Gone are the days where people would turn their phone horizontal to take a photo or video. Today, driven by the rise in popularity of Instagram Stories and Snapchat, millennials are embracing vertical video and it’s time for marketers to do the same, Instagram global head of business James Squires said.
Speaking to AdNews while over in Australia, San Francisco-based Squires said a recent study from Instagram found 70% of millennials don’t turn their phone horizontally to watch video.
“I’m seeing how marketers are using Instagram and there is a shift that has happened, which Instagram is at the forefront, on moving to vertical video as the medium of choice,” Squires says.
“Consumers have made the shift but marketers haven’t caught up. There is some advertising work that’s happening on the platform but not at the rate consumers have moved.”
This shift has been propelled by the popularity of Stories – a format which was copied from Snapchat back in 2017. Squires said Stories was the “biggest change to the platform” in Instagram’s short history and users have embraced sharing spontaneous moments instead of the highly curated images often shared via the main Instagram feed.
Instagram Stories have been a powerful channel for increasing brand awareness organically, but somewhat limiting in what marketers could do in terms of video, which is why the platform has just invested in another avenue for marketers; IGTV.
Building off the success of Stories, and the demand for longer form video, Instagram launched IGTV last month – a function that allows Instagram users to share videos up to an hour in length through the main app or a separate dedicated app.
While the monetisation plan for IGTV is still unclear, longer length video content could see Instagram test pre-roll or mid-roll ads. Content makers may flock to it early just to get exposure and build their fan base.
Squires, who is currently on a national tour talking to Australian marketers, is confident the future is vertical video.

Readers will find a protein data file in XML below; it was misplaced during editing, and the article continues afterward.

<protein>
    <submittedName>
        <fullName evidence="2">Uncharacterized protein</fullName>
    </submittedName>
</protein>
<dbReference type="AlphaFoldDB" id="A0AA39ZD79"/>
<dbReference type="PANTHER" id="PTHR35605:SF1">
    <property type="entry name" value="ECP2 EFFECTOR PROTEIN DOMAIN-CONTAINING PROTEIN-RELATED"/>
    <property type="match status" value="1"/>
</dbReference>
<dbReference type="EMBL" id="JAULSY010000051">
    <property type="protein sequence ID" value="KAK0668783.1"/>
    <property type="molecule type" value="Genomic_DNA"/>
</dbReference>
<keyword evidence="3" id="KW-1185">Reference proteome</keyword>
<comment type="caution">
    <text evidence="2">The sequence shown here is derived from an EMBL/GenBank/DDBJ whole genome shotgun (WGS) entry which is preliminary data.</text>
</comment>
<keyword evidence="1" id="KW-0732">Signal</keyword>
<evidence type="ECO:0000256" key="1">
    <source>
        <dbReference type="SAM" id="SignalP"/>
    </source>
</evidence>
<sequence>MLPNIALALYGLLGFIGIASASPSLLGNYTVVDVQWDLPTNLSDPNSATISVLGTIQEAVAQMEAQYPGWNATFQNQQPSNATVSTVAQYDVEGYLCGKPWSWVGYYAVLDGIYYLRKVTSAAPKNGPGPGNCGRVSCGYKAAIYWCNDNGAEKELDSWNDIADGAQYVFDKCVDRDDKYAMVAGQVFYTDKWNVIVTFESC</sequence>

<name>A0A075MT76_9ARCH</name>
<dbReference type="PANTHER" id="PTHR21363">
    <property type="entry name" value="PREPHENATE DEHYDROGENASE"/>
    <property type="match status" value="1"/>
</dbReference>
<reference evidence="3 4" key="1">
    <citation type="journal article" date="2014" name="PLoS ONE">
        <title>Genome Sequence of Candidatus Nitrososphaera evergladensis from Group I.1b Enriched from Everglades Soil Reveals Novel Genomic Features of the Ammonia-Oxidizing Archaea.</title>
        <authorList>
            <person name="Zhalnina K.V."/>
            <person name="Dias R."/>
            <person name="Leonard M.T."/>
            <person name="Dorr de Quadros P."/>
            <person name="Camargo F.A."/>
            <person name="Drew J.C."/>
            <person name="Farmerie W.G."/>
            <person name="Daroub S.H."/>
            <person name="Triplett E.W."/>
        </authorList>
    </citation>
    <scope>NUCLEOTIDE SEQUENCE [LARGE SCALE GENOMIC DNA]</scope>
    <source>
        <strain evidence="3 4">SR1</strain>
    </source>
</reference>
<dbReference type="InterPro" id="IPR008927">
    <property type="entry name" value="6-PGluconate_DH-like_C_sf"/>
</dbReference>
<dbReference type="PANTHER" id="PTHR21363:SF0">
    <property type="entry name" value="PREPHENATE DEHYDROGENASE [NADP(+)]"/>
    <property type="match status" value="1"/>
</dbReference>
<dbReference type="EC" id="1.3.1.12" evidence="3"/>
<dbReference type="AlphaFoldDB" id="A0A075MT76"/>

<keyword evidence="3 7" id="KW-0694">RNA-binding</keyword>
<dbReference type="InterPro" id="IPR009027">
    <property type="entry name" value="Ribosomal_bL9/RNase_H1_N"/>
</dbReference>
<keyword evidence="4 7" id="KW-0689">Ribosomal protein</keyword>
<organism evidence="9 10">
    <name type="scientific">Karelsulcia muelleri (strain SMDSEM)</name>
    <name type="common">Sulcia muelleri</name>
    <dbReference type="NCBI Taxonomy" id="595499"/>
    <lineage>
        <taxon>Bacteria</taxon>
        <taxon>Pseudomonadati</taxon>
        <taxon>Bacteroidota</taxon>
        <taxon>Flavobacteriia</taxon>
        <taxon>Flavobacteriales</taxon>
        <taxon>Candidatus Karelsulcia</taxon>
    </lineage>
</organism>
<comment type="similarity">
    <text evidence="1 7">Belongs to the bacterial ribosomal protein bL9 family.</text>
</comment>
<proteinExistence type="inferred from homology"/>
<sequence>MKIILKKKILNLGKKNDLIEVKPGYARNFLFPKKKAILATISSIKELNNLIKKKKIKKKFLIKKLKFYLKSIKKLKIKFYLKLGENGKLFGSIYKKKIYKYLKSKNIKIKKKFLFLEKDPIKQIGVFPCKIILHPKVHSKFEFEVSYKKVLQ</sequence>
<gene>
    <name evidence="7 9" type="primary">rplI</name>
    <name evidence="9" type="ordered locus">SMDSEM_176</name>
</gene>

“Marketers that are not good at vertical video, or are not doing it yet, need to move fast,” he said.
“Australia is a really important country for Instagram because it's growing incredibly fast.”
He’s also encouraging brands to explore IGTV while it’s in its early stages. He said Fenty Beauty is a brand that is currently leveraging IGTV, running branded content on the platform through the use of influencers.
While brands can create content that runs for 60 minutes, he views two or three minute videos as the sweet spot for brands exploring the new platform.
Snapchat and Facebook, the parent company of Instagram, have been investing in longer form video in recent months that compete with TV-like programming.
Facebook has been testing Watch in the US and Snapchat launched Shows earlier this year.
Scquires said IGTV isn’t Instagram’s version of Facebook Watch.
He explained that Facebook Watch is focused on commissioning highly produced shows, whereas IGTV will orientate around user generated content (UGC).
IGTV has already been welcomed by YouTube influencers, like Lele Pons and King Bach, and Scquires hopes more will get on board.
Social media influencers have been turning away from YouTube as backlash mounts around their ability to monetise content.
Monetisation for influencers is also a focus for IGTV, Scquires said.
“We like to call influencers creators. Creators can do branded content inside of IGTV as a way to monetise their content. Then overtime, we’ll look for other avenues,” he said.
In June this year Instagram hit one billion users. That huge audience could be a powerful draw for IGTV, the longer-form video hub it’s launching for creators today.
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